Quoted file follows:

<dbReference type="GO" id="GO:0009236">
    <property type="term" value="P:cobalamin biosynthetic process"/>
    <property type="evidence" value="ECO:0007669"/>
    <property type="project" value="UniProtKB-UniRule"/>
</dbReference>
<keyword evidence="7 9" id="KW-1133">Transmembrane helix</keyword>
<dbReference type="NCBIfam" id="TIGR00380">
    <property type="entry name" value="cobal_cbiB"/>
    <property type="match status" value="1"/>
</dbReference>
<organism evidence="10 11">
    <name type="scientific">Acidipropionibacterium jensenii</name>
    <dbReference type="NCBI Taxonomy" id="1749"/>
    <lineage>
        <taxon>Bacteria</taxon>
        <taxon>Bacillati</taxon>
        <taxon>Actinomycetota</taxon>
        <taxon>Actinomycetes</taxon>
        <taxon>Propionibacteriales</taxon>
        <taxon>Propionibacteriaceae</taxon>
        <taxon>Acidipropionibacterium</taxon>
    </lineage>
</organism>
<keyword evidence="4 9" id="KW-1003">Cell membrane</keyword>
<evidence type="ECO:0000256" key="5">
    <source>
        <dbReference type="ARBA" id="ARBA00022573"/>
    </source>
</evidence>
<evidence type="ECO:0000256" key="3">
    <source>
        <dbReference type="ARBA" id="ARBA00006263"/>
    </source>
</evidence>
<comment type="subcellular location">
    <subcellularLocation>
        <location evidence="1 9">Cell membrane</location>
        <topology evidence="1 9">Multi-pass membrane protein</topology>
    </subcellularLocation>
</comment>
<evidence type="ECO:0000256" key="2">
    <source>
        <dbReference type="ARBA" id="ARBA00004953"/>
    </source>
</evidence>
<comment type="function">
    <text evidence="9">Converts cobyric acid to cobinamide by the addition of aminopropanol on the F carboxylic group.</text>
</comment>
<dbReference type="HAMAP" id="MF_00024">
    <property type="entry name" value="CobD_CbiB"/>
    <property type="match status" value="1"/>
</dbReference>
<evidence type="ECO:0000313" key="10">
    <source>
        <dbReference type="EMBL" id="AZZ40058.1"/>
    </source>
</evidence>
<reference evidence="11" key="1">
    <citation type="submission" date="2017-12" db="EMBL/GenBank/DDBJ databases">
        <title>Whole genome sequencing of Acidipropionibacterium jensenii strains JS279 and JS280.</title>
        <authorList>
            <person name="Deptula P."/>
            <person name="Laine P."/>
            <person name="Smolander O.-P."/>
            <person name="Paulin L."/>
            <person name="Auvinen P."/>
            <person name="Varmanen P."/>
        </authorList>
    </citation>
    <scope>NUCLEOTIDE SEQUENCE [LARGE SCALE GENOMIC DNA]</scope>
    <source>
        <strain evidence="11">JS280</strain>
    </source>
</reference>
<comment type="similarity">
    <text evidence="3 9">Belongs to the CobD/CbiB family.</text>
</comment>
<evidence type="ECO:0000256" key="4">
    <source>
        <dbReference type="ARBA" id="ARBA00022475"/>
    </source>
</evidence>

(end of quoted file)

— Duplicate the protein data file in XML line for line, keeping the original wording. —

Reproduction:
<dbReference type="GO" id="GO:0009236">
    <property type="term" value="P:cobalamin biosynthetic process"/>
    <property type="evidence" value="ECO:0007669"/>
    <property type="project" value="UniProtKB-UniRule"/>
</dbReference>
<keyword evidence="7 9" id="KW-1133">Transmembrane helix</keyword>
<dbReference type="NCBIfam" id="TIGR00380">
    <property type="entry name" value="cobal_cbiB"/>
    <property type="match status" value="1"/>
</dbReference>
<organism evidence="10 11">
    <name type="scientific">Acidipropionibacterium jensenii</name>
    <dbReference type="NCBI Taxonomy" id="1749"/>
    <lineage>
        <taxon>Bacteria</taxon>
        <taxon>Bacillati</taxon>
        <taxon>Actinomycetota</taxon>
        <taxon>Actinomycetes</taxon>
        <taxon>Propionibacteriales</taxon>
        <taxon>Propionibacteriaceae</taxon>
        <taxon>Acidipropionibacterium</taxon>
    </lineage>
</organism>
<keyword evidence="4 9" id="KW-1003">Cell membrane</keyword>
<evidence type="ECO:0000256" key="5">
    <source>
        <dbReference type="ARBA" id="ARBA00022573"/>
    </source>
</evidence>
<evidence type="ECO:0000256" key="3">
    <source>
        <dbReference type="ARBA" id="ARBA00006263"/>
    </source>
</evidence>
<comment type="subcellular location">
    <subcellularLocation>
        <location evidence="1 9">Cell membrane</location>
        <topology evidence="1 9">Multi-pass membrane protein</topology>
    </subcellularLocation>
</comment>
<evidence type="ECO:0000256" key="2">
    <source>
        <dbReference type="ARBA" id="ARBA00004953"/>
    </source>
</evidence>
<comment type="function">
    <text evidence="9">Converts cobyric acid to cobinamide by the addition of aminopropanol on the F carboxylic group.</text>
</comment>
<dbReference type="HAMAP" id="MF_00024">
    <property type="entry name" value="CobD_CbiB"/>
    <property type="match status" value="1"/>
</dbReference>
<evidence type="ECO:0000313" key="10">
    <source>
        <dbReference type="EMBL" id="AZZ40058.1"/>
    </source>
</evidence>
<reference evidence="11" key="1">
    <citation type="submission" date="2017-12" db="EMBL/GenBank/DDBJ databases">
        <title>Whole genome sequencing of Acidipropionibacterium jensenii strains JS279 and JS280.</title>
        <authorList>
            <person name="Deptula P."/>
            <person name="Laine P."/>
            <person name="Smolander O.-P."/>
            <person name="Paulin L."/>
            <person name="Auvinen P."/>
            <person name="Varmanen P."/>
        </authorList>
    </citation>
    <scope>NUCLEOTIDE SEQUENCE [LARGE SCALE GENOMIC DNA]</scope>
    <source>
        <strain evidence="11">JS280</strain>
    </source>
</reference>
<comment type="similarity">
    <text evidence="3 9">Belongs to the CobD/CbiB family.</text>
</comment>
<evidence type="ECO:0000256" key="4">
    <source>
        <dbReference type="ARBA" id="ARBA00022475"/>
    </source>
</evidence>